By Charles M. Blow
New York Times
Here we go again with attacks on the "mainstream media" and the invocation of the dreaded "gotcha question" to excuse poor performance and intellectual flat-footedness.
After being asked at last week's debate about his ties to the shady nutritional supplement company Mannatech and saying "I didn't have an involvement with them" and dismissing claims of a connection as "total propaganda," Ben Carson called Thursday for an overhaul of Republican debate formats.
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"Debates are supposed to be established to help the people get to know the candidate," Carson said, according to The Washington Post. "What it's turned into is — gotcha! That's silly. That's not helpful to anybody." I think the question was a fair one, and I'm not alone. Carson's business manager, Armstrong Williams, said Thursday on CNN that the question wasn't a gotcha one but an "absolutely" fair one.
And on the credibility of Carson's denial, PolitiFact ruled: "As far as we can tell, Carson was not a paid employee or official endorser of the product. However, his claim suggests he has no ties to Mannatech whatsoever. In reality, he got paid to deliver speeches to Mannatech and appeared in promotional videos, and he consistently delivered glowing reviews of the nutritional supplements. As a world-renowned surgeon, Carson's opinion on health issues carries weight, and Mannatech has used Carson's endorsement to its advantage.
"We rate Carson's claim False." The idea of the gotcha question and gotcha journalism have decades-long roots, at least. In 1999, Calvin Trillin in Time Magazine called gotcha journalism, "campaign coverage dominated by attempts to reveal youthful misbehavior." But the questions the Republican candidates received were not of that genre.
In a 1992 New York Times Magazine article about Barbara Walters, one of her producers told Bill Carter that Walters always went for the "gotcha question, the one that reveals the person." But the idea of the "gotcha question" gained new primacy in the 2008 election, when William Safire wrote in The Times of MSNBC's Chris Matthews' prediction that "The gotcha politics will begin," and noted that "Howard Dean, chairman of the Democratic National Committee, used the word in defense of having the audience question candidates at a CNN/YouTube debate instead of allowing reporters to have at his party's candidates. He preferred to 'let the American people back in' than endure questions 'from a press corps that wants to play gotcha!'" But perhaps it has its most resonance because of its use by the disastrously ill-equipped Republican vice presidential candidate, who repeatedly used the phase as an excuse for her train wreck interviews.
Gotcha questions have come to mean any question one doesn't want to answer, any question whose answer would or could reveal something unflattering. In a way, a question is simply a question and only becomes a gotcha if you, the answerer, feel convicted and unsettled by it. Gotcha is in the mind — and spine — of the interviewee.
Carson simply wasn't prepared for the Mannatech question and wasn't completely honest in the answer. If that is gotcha journalism, I'm here for it "every day of the week and twice on Sunday," to borrow a phrase from Mike Huckabee.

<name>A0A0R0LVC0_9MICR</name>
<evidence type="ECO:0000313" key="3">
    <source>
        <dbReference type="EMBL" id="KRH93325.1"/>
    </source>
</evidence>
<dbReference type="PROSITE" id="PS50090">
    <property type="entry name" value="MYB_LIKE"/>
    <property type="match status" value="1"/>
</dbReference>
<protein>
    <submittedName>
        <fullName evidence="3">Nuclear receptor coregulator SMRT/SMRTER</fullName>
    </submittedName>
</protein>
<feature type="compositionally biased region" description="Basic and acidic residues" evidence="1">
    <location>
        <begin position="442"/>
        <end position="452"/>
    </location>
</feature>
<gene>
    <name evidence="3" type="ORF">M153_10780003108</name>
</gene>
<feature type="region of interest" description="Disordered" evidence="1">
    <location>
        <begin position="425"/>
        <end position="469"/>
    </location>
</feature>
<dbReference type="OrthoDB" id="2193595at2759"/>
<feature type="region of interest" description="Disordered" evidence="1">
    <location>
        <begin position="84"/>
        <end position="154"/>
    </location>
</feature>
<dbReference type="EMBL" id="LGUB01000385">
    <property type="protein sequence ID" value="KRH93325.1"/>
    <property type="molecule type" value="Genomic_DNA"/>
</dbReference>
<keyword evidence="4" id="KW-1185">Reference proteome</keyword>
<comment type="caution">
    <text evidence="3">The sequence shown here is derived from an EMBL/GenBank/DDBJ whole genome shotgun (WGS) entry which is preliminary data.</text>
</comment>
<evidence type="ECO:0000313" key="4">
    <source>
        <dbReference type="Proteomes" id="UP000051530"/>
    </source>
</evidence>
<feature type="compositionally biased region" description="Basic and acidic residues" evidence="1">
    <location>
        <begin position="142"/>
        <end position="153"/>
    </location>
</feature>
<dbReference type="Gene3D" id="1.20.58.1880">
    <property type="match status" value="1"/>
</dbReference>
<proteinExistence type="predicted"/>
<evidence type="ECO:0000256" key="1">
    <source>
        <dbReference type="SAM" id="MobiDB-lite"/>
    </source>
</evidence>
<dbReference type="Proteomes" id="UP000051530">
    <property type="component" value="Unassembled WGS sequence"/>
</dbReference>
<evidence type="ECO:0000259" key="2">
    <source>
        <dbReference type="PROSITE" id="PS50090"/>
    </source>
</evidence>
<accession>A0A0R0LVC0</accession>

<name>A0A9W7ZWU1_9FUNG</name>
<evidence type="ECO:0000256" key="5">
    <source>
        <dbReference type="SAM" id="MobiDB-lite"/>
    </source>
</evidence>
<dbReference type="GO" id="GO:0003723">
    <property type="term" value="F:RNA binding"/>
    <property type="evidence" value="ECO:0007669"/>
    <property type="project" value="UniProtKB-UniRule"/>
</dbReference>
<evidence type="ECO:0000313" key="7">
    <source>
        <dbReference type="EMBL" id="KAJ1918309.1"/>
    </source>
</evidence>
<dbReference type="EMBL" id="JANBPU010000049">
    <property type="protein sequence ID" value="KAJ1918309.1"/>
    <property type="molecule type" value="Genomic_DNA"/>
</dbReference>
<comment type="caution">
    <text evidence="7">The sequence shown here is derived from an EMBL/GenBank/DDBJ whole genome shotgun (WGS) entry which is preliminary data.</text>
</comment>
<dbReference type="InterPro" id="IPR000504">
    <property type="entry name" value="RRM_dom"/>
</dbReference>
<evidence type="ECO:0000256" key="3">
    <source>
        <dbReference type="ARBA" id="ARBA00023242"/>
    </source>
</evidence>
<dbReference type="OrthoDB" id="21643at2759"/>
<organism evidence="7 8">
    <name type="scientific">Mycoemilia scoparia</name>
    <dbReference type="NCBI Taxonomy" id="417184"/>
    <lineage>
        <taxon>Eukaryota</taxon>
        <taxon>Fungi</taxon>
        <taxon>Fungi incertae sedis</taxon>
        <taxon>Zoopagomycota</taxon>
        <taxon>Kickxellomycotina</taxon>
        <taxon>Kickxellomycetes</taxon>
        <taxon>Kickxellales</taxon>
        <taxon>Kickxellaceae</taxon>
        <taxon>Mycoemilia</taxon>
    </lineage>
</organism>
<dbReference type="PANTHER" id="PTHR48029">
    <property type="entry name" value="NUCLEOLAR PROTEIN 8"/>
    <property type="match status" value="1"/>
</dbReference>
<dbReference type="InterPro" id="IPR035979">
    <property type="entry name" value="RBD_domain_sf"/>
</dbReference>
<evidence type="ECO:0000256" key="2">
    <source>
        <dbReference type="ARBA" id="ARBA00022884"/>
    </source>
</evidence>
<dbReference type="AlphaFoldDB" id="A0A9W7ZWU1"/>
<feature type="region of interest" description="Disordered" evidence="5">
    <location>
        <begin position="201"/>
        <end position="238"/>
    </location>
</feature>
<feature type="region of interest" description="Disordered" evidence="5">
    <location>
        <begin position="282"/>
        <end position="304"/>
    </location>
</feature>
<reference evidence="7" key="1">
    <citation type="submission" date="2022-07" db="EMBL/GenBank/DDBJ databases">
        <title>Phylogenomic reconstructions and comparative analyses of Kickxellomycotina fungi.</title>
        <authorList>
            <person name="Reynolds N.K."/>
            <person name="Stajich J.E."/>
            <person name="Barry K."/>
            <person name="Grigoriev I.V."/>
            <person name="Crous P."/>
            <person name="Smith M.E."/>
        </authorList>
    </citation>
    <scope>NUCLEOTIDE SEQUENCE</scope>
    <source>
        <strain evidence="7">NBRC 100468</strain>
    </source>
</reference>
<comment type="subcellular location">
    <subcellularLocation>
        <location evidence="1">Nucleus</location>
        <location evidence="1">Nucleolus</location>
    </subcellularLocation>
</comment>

This is not to say that the debate wasn't a bit of a mess. It was. Nor is it to say that some of the questions weren't questionable. They were. But questions that seek clarification of a candidate's past are fair.
Yet Republicans have decided that attacking the media makes good optics. Not only is the party considering overhauling the debate process, it has suspended an upcoming NBC debate because, according to the Republican National Committee chairman, Reince Priebus, "CNBC's moderators engaged in a series of 'gotcha' questions, petty and mean-spirited in tone, and designed to embarrass our candidates." But gotcha questions aren't the Republicans' problem. A frustration among Republican voters with political professionalism and a hodgepodge of fatally flawed candidates is. The more traditional portion of the Republican field is littered with candidates with strong résumés — I use the word strong here loosely, to mean the existence of governmental experience, not the quality of it — but relatively weak rhetorical skills.
Of the nontraditional lot, there is a former neurosurgeon whose strategy seems to be to appear barely awake while delivering word salads of outlandishness in a murmur, a real estate mogul full of bluster and bawdiness, and a fired CEO engaged in a breathtaking example of pink-slip revisionism.
Marco Rubio is thought to have won the last debate, not so much because he brilliantly articulated reasonable, or intellectually invigorating, policy -- "I'm against anything that's bad for my mother" is a kindergarten truism, not a nuanced policy position -- but because he remained relatively even and unperturbed.
And yet, it's Carson who is now the front-runner, one of the candidates who spoke the least during the last debate and who seemed to want to say nothing at all. And that candidate is the one worrying about the precious few questions he will have to answer. That is the elephant party's problem: They're betting on someone who's using ostrich logic.